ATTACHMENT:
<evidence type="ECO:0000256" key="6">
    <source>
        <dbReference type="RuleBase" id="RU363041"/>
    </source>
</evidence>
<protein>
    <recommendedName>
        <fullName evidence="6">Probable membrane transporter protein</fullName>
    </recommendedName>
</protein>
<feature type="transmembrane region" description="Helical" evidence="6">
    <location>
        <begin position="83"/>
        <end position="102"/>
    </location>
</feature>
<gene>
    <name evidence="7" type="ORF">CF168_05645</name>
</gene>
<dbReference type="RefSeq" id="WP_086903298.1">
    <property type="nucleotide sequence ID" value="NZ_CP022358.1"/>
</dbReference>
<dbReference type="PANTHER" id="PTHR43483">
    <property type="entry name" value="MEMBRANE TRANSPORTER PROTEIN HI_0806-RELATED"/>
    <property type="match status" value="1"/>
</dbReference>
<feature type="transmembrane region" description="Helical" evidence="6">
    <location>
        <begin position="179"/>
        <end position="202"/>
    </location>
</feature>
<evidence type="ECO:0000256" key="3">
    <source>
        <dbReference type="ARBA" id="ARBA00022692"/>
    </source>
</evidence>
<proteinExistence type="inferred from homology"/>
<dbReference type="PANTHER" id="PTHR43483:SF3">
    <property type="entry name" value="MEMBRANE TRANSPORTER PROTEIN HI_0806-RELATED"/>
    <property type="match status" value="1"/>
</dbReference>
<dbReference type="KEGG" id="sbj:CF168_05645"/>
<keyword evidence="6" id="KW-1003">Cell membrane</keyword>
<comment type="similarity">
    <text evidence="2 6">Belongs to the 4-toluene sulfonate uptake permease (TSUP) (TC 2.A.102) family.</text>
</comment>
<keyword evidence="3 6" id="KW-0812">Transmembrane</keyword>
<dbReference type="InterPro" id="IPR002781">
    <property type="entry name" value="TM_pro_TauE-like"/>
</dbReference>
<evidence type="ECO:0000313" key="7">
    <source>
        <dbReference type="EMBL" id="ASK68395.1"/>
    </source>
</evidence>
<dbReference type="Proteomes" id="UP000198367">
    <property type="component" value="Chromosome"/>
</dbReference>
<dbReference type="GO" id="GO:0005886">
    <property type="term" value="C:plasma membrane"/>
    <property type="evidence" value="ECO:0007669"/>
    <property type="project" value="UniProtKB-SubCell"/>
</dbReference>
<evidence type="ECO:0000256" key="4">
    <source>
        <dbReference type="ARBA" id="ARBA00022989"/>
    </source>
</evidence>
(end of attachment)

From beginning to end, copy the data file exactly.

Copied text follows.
<evidence type="ECO:0000256" key="6">
    <source>
        <dbReference type="RuleBase" id="RU363041"/>
    </source>
</evidence>
<protein>
    <recommendedName>
        <fullName evidence="6">Probable membrane transporter protein</fullName>
    </recommendedName>
</protein>
<feature type="transmembrane region" description="Helical" evidence="6">
    <location>
        <begin position="83"/>
        <end position="102"/>
    </location>
</feature>
<gene>
    <name evidence="7" type="ORF">CF168_05645</name>
</gene>
<dbReference type="RefSeq" id="WP_086903298.1">
    <property type="nucleotide sequence ID" value="NZ_CP022358.1"/>
</dbReference>
<dbReference type="PANTHER" id="PTHR43483">
    <property type="entry name" value="MEMBRANE TRANSPORTER PROTEIN HI_0806-RELATED"/>
    <property type="match status" value="1"/>
</dbReference>
<feature type="transmembrane region" description="Helical" evidence="6">
    <location>
        <begin position="179"/>
        <end position="202"/>
    </location>
</feature>
<evidence type="ECO:0000256" key="3">
    <source>
        <dbReference type="ARBA" id="ARBA00022692"/>
    </source>
</evidence>
<proteinExistence type="inferred from homology"/>
<dbReference type="PANTHER" id="PTHR43483:SF3">
    <property type="entry name" value="MEMBRANE TRANSPORTER PROTEIN HI_0806-RELATED"/>
    <property type="match status" value="1"/>
</dbReference>
<dbReference type="KEGG" id="sbj:CF168_05645"/>
<keyword evidence="6" id="KW-1003">Cell membrane</keyword>
<comment type="similarity">
    <text evidence="2 6">Belongs to the 4-toluene sulfonate uptake permease (TSUP) (TC 2.A.102) family.</text>
</comment>
<keyword evidence="3 6" id="KW-0812">Transmembrane</keyword>
<dbReference type="InterPro" id="IPR002781">
    <property type="entry name" value="TM_pro_TauE-like"/>
</dbReference>
<evidence type="ECO:0000313" key="7">
    <source>
        <dbReference type="EMBL" id="ASK68395.1"/>
    </source>
</evidence>
<dbReference type="Proteomes" id="UP000198367">
    <property type="component" value="Chromosome"/>
</dbReference>
<dbReference type="GO" id="GO:0005886">
    <property type="term" value="C:plasma membrane"/>
    <property type="evidence" value="ECO:0007669"/>
    <property type="project" value="UniProtKB-SubCell"/>
</dbReference>
<evidence type="ECO:0000256" key="4">
    <source>
        <dbReference type="ARBA" id="ARBA00022989"/>
    </source>
</evidence>